Borg knew that to stay at least even with McEnroe, he would have train even harder, put in more hours, maintain an even stricter diet and in the end, it was something he didn’t want to do. There comes a time when deep down, the player knows that he is past his peak and when that happens, retirement is not far away.
Connors was the only guy that really wanted to put the hours in. He kept churning, training and churning some more. We all remember his great run at the 1991 US Open when he reached the semifinals at age 39. There, he was blitzed by Courier, but this was a guy defying Father Time. After winning the US Open in 1983 (he turned 31 during the tournament), Connors never won another, and in fact, only made one other final, losing to McEnroe in the 1984 Wimbledon final. He would play through 1992 and he would make some semifinals, but in tennis, there is a huge difference between losing in the semifinals and making the finals.
This is not a knock on the game’s greats, but rather, a testament to the immense talent that is Roger Federer. Not only is Federer winning at age 35, he still dismisses lesser opponents along the way. You can count on one hand how many times Federer failed to reach at the very least, a Grand Slam semifinal since breaking through at the 2002 Wimbledon Championships.
This could be Federer’s swan song. He may go downhill quickly, but even if that’s the case, to win a Grand Slam final at age 35 is more than astonishing. The other wild card is the competition. Novak Djokovic has been the game’s dominant player in recent years but he now appears to be showing cracks in his armor. He put so much into the career Grand Slam, and it appears that the 2016 French Open title has taken some steam out of him. He was ousted early at Wimbledon and then was rolled by Wawrinka in the US Open final and then this year, in Melbourne, another early round exit. Has he reached his peak?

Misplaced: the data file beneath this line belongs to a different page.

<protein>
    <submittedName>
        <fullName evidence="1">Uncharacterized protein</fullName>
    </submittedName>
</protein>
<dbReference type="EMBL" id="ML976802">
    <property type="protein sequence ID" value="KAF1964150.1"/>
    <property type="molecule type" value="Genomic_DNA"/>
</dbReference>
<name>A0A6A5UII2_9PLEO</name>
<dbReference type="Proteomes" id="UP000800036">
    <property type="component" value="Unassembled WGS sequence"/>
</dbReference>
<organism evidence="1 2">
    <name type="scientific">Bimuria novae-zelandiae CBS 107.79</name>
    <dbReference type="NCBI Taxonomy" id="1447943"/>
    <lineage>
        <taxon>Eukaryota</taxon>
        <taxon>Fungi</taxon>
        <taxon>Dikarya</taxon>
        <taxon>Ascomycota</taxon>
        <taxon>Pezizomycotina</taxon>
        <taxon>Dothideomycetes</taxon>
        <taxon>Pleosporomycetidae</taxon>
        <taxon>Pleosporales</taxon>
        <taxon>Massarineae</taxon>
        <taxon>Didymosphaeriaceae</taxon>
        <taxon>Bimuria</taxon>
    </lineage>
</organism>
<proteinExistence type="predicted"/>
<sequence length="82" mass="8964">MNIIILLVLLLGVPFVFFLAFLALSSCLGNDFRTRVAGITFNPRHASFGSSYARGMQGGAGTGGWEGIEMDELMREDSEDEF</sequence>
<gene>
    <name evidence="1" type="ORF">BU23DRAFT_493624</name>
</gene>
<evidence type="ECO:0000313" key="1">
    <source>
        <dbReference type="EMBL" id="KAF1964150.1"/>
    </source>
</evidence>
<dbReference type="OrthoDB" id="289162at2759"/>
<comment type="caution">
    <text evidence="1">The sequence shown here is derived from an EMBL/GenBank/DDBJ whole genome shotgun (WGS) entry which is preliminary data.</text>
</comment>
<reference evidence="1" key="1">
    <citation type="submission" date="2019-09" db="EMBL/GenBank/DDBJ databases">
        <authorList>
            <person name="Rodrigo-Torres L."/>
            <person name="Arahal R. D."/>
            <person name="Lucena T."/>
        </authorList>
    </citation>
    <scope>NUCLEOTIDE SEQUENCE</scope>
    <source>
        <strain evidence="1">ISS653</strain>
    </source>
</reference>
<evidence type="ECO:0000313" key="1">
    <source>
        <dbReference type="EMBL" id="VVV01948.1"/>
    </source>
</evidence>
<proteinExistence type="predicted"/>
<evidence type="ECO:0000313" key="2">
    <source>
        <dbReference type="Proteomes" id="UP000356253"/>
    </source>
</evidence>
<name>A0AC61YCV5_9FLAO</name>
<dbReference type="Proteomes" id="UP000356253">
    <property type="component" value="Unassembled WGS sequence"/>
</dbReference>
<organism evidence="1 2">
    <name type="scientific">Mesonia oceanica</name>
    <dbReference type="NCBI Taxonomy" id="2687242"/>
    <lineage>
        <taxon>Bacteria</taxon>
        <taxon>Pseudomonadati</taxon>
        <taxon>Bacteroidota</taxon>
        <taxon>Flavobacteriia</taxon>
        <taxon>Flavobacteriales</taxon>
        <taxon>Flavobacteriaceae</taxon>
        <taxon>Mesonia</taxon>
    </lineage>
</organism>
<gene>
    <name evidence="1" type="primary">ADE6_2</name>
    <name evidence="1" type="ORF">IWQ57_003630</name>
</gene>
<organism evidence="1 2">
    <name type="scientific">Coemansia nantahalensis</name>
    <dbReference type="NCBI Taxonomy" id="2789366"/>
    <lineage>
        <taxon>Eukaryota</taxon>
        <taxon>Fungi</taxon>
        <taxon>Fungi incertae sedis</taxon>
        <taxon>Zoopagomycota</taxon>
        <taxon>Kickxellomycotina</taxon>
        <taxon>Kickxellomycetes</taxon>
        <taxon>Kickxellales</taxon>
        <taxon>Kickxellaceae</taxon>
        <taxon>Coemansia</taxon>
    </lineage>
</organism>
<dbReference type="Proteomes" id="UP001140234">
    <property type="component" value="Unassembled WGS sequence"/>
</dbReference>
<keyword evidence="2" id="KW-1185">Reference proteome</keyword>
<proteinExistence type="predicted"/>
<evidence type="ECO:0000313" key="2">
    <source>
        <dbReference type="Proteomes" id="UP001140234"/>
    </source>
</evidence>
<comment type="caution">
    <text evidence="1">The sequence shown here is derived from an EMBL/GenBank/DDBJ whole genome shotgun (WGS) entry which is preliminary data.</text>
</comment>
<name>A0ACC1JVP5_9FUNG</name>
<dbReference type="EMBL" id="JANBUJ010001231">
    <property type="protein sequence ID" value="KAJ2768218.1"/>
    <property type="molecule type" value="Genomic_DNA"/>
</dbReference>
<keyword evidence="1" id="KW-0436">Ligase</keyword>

The 2016 tennis season just got a lot more interesting. Federer has the first slam; Nadal looks like he is primed for a comeback and we all know that clay and the French Open is his best chance to win a 15th slam. Murray will be defending his Wimbledon title and Wawrinka, with three slams is more than capable of a winning fortnight. And, I certainly do not think Djokovic is done.
The question is where is the next wave and what I mean by that is when will we see four players not named Murray, Federer, Nadal, Djokovic (and okay, Wawrinka) playing in the final four of a slam? It has to happen, but it can’t happen when Federer is 40 and the others are 35. It has always happened in tennis. When Boris Becker powered his way to consecutive Wimbledon titles in 1985 and 1986 at ages 17 and 18, we thought that his raw power would carry him to multiple titles. Becker won six slams, but was only 3-4 in Wimbledon finals, losing two of three to Edberg and then eventually being overpowered by a young lion named Pete Sampras.
The day comes when the young guy permanently removes the old guy from the perch of tennis, but as we just saw at the 2017 Australian Open, Roger Federer has decided to stay on the perch for at least a few more months.